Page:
File transfers aren’t always what they seem. In a corporate environment, what may look like a secure way to send a file to someone else – whether internally or to a third party – often isn’t.
And for firms subject to compliance dictates, failing to hold file transfers to the highest standard could be bad for business.
Thankfully, some of the most common file transfer pitfalls are easy to identify. Here are three you’ve likely seen around the office, although you may not have been aware of their consequences.
1. Reliance on consumer file sharing apps
Applications like DropBox and SugarSync are popular because they remove a lot of the hassle from sharing files with individuals and groups.
Unfortunately for business users, these apps are consumer-grade solutions that should never be used to transfer sensitive company data. Why not? Because when individual users start uploading business documents to their file sharing accounts, IT can’t manage the content those users share; that’s bad because many organizations require IT to manage business data for legal or regulatory reasons.
As soon as it’s time for an audit or e-discovery exercise, IT won’t be able to find the files hanging out in users’ DropBox folders – a huge compliance problem that everyone would prefer to avoid. What’s more, recent data breaches of popular file sharing applications suggest that the level of encryption those services employ isn’t sufficient for transferring business data.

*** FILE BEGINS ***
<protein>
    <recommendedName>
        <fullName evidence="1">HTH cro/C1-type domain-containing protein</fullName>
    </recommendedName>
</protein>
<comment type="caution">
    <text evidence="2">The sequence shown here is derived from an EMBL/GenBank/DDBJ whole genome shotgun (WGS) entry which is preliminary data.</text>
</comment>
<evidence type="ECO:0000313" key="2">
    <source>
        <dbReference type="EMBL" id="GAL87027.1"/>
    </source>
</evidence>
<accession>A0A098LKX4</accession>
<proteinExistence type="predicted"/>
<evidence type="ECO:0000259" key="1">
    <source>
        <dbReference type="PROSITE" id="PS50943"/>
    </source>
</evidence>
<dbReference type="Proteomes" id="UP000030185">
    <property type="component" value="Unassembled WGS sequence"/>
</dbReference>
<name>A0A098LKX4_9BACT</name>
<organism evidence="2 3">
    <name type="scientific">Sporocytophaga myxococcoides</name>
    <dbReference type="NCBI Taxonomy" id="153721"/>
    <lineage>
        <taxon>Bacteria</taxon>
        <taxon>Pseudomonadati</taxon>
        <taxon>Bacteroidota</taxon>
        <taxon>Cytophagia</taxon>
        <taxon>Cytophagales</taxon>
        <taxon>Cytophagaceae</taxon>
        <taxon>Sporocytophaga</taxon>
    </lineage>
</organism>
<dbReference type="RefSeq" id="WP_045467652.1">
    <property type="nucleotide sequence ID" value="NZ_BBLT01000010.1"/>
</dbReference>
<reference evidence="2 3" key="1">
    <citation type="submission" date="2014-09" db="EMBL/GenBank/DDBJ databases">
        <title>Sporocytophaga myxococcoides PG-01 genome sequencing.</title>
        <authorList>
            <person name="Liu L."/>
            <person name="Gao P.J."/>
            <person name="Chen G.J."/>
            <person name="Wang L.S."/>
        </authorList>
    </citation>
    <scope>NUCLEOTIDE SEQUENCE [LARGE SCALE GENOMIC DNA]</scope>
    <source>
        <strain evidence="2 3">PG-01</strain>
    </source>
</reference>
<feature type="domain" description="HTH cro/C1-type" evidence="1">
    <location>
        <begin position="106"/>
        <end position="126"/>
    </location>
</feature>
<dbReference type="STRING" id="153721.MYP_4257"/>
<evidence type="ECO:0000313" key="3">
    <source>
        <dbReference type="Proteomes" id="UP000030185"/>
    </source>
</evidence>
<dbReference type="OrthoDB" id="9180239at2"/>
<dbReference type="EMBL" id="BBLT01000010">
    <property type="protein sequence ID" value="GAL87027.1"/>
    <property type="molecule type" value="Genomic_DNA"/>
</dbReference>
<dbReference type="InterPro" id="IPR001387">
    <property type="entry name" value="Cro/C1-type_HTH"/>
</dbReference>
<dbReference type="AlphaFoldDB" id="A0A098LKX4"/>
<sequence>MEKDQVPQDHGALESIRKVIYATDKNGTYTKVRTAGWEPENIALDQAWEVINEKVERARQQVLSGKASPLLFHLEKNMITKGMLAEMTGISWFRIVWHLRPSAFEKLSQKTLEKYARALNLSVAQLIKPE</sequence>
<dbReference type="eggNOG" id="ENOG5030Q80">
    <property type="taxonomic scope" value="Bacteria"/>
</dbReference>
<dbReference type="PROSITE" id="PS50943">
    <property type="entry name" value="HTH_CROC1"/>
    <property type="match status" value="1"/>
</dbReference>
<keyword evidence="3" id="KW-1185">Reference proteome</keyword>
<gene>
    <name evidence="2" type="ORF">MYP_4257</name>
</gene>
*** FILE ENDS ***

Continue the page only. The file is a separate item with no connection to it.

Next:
How much unauthorized data exposure is your organization willing to tolerate? If the answer is none, it’s probably time to do something about employee use of file sharing apps.
2. Putting trust in FTP systems
What about FTP? Surely that’s more secure than consumer file sharing applications. After all, enterprise has been using FTP for many years to transfer files. What could possibly go wrong?
While FTP certainly has its advantages, it also has one glaring problem that introduces serious compliance risks when using it as a file transfer solution: files often sit on FTP servers for years, which opens the floodgates to data breaches from inside and outside the organization.
FTP, simply put, is legacy technology when it comes to file transfers. It doesn’t employ modern encryption protocols and can’t be trusted with confidential or regulated information.
3. Using email for file transfers
Every time you attach a file to an email, you’re performing a file transfer.
That’s not necessarily a bad thing either. Attaching files to emails is a great way to share photos, personal documents, and virtually anything else not subject to regulation. But business data often is subject to regulation, and transferring sensitive files via unencrypted email services introduces many of the same security risks we see with FTP and consumer file sharing apps.
Email is also totally unmanaged. Not only can IT not see who’s sending what to whom, but even senders themselves receive no confirmation that the intended recipients obtained the transferred files.
Context is everything – and email, FTP, and consumer file sharing apps are excellent tools in their appropriate contexts. They just don’t make the cut for organizations whose credibility and continued relevance depend on staying compliant.
What’s the solution? Aapplication built to secure your data and maintain compliance. It can help you avoid these common security pitfalls, put IT in control, and bring order to a system composed of disparate file transfer solutions that lack corporate oversight.
Your data will be safe – finally. And you’ll be ready for that next legal audit.